|Other names||Elessar, Thorongil (see more below)|
|Position||Chieftain of the Dúnedain and King of the Reunited Kingdom|
|Birth||March 1, T.A. 2931 |
|Rule||T.A. 3019 - Fo.A. 120|
|Death||Fo.A. 120 |
|Parentage||Arathorn II + Gilraen|
|Children||Eldarion, at least two daughters|
Aragorn II (Third Age March 1, 2931 – Fourth Age 120, aged 210 yearsTemplate:Ref) was the son of Arathorn II and Gilraen. He was a Chieftain of the Dúnedain and a direct descendant through many generations of Isildur, the last High King of both Arnor and Gondor. Aragorn would become the greatest man of his time, leading the Men of the West against Sauron's forces, helping to destroy the One Ring, and reuniting the Kingdoms of Arnor and Gondor.
When Aragorn was two years old, his father was slain when a Orc arrow pierced his eye. As was the tradition of his people, Aragorn was fostered in Rivendell by Elrond. By Elrond's order, his identity was kept secret, as he feared he would be slain like his father and grandfather. Aragorn was named Estel (Sindarin for "Hope") instead, and was not told about his heritage until he came of age in 2951.
Elrond revealed to "Estel" his true name and ancestry in 2951, when Aragorn was twenty years old, and delivered to him the shards of Narsil and the Ring of Barahir. The next day, in the woods of Rivendell, Aragorn met and fell in love with Arwen, daughter of Elrond, who had newly returned from Lórien.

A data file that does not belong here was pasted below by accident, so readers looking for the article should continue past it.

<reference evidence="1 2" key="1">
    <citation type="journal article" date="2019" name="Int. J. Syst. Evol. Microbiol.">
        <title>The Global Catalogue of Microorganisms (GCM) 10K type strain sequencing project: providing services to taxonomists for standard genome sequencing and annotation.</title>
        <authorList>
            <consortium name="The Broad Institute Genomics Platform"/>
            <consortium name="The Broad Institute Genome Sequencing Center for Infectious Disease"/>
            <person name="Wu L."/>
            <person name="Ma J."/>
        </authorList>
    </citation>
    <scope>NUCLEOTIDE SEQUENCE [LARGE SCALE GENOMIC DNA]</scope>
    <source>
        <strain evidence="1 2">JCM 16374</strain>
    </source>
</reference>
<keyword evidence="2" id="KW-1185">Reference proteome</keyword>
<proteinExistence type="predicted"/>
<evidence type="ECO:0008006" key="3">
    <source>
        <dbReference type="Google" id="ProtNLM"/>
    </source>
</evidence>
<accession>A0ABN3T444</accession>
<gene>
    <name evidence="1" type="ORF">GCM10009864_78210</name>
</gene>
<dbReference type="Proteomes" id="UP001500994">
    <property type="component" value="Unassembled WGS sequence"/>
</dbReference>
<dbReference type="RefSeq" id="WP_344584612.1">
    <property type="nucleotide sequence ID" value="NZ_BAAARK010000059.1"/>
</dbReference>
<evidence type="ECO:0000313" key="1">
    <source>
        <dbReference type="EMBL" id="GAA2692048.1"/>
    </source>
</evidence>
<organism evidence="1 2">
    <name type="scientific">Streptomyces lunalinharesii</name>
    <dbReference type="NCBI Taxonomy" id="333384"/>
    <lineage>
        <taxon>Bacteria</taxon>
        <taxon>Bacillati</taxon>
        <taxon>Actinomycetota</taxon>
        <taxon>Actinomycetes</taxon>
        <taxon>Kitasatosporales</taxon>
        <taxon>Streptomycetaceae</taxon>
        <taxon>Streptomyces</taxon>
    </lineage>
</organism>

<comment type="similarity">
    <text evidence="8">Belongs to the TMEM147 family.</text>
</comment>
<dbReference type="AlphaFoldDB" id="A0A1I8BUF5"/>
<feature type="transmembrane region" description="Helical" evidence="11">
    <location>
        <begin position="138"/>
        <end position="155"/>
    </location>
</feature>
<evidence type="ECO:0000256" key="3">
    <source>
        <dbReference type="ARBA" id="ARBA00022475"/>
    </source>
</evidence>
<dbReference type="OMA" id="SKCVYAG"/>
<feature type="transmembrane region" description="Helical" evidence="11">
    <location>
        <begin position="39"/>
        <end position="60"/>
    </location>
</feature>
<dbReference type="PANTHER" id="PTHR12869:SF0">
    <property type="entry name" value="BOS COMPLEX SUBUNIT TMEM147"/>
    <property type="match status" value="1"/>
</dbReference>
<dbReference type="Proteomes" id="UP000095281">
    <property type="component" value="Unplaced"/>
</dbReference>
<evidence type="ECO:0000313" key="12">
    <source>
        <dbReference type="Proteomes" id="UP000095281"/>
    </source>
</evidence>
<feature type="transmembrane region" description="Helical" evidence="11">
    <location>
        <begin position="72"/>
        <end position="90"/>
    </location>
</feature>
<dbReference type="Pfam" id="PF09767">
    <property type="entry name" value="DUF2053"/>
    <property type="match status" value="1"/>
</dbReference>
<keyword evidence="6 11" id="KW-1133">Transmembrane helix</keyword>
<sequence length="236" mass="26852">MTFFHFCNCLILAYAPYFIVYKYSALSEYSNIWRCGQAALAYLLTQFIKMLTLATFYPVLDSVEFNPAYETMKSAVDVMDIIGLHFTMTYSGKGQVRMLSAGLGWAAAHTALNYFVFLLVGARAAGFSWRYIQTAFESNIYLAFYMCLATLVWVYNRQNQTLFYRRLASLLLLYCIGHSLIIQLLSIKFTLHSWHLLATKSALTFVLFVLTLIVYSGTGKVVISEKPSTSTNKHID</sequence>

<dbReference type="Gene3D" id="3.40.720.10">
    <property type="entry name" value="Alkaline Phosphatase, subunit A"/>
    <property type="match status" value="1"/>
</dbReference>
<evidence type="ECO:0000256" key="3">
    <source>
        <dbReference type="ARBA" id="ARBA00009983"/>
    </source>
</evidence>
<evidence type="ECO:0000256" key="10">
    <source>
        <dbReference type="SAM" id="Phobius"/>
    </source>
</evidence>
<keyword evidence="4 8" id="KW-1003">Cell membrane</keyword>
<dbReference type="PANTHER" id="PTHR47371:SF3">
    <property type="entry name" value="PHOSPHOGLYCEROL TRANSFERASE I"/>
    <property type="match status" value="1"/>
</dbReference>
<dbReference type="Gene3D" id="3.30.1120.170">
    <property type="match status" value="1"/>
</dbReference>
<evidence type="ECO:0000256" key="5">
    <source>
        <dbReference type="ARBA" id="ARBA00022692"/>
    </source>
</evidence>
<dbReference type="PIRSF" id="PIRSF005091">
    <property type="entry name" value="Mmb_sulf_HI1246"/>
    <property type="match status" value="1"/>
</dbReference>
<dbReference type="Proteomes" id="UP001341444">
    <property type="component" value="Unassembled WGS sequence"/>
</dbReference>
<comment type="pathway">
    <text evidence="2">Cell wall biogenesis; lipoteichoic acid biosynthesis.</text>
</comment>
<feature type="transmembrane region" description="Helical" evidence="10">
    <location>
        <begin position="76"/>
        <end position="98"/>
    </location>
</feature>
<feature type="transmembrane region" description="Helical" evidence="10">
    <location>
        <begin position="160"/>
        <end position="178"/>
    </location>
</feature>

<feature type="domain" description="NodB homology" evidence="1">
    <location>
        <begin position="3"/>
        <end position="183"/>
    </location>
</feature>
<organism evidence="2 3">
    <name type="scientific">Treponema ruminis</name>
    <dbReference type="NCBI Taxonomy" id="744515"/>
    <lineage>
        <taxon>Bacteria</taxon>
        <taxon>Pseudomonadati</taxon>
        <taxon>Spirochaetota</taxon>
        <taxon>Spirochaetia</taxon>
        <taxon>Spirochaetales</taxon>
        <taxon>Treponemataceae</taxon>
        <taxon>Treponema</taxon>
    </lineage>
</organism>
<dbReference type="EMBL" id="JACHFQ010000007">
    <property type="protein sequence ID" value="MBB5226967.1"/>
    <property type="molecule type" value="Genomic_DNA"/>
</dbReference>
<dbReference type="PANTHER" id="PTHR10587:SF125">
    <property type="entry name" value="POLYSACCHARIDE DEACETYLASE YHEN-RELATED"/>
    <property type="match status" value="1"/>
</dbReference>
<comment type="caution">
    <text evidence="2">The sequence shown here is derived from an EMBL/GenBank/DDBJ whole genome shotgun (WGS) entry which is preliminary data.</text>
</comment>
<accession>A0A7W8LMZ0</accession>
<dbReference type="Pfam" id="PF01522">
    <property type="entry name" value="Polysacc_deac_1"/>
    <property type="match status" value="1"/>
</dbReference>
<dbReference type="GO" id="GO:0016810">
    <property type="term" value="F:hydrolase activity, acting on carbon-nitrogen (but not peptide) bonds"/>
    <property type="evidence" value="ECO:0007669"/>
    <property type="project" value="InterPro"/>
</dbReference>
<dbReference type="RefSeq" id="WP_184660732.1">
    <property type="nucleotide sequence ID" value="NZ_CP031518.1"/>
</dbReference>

Life as a Ranger
Aragorn took up his proper name as Aragorn II, sixteenth of the Chieftains of the Dúnedain, and went into The Wild. In 2953 he was not present in Rivendell for the last meeting of the White Council. Aragorn met Gandalf the Grey in 2956, and they became great friends. At Gandalf's advice he started to become interested in the Shire, and became known around the area as Strider.
From 2957 to 2980 Aragorn took great journeys, serving in the armies of King Thengel of Rohan, and Steward Ecthelion II of Gondor. Many of his tasks weakened Sauron and his allies, which during the War of the Ring helped the West survive. His name in Gondor and Rohan was Thorongil (Sindarin for "Eagle of the Star"), and with a few Gondorian ships he led a Surprise Attack on the Havens of Umbar, destroying many of their ships and slaying its lord. He later left Gondor to travel into the far East and South "exploring the hearts of men good and evil" and learning about the "plots and devices" of the servants of the Dark Lord. Later in 2980 he was in Lothlórien, and there once again met Arwen. He gave her the heirloom of his House, the Ring of Barahir, and Arwen pledged her hand to him in marriage.
Elrond gave his foster-son permission to marry his daughter, on the condition that he must first become king of both Gondor and Arnor, for only a king would be worthy of Arwen's hand. This may seem a harsh condition, but it should be noted that it is significantly more lenient than the closest precedent, King Thingol's request that Beren obtain a Silmaril from Morgoth before marrying his daughter Lúthien.
War of the Ring
Fellowship of the Ring and events preceding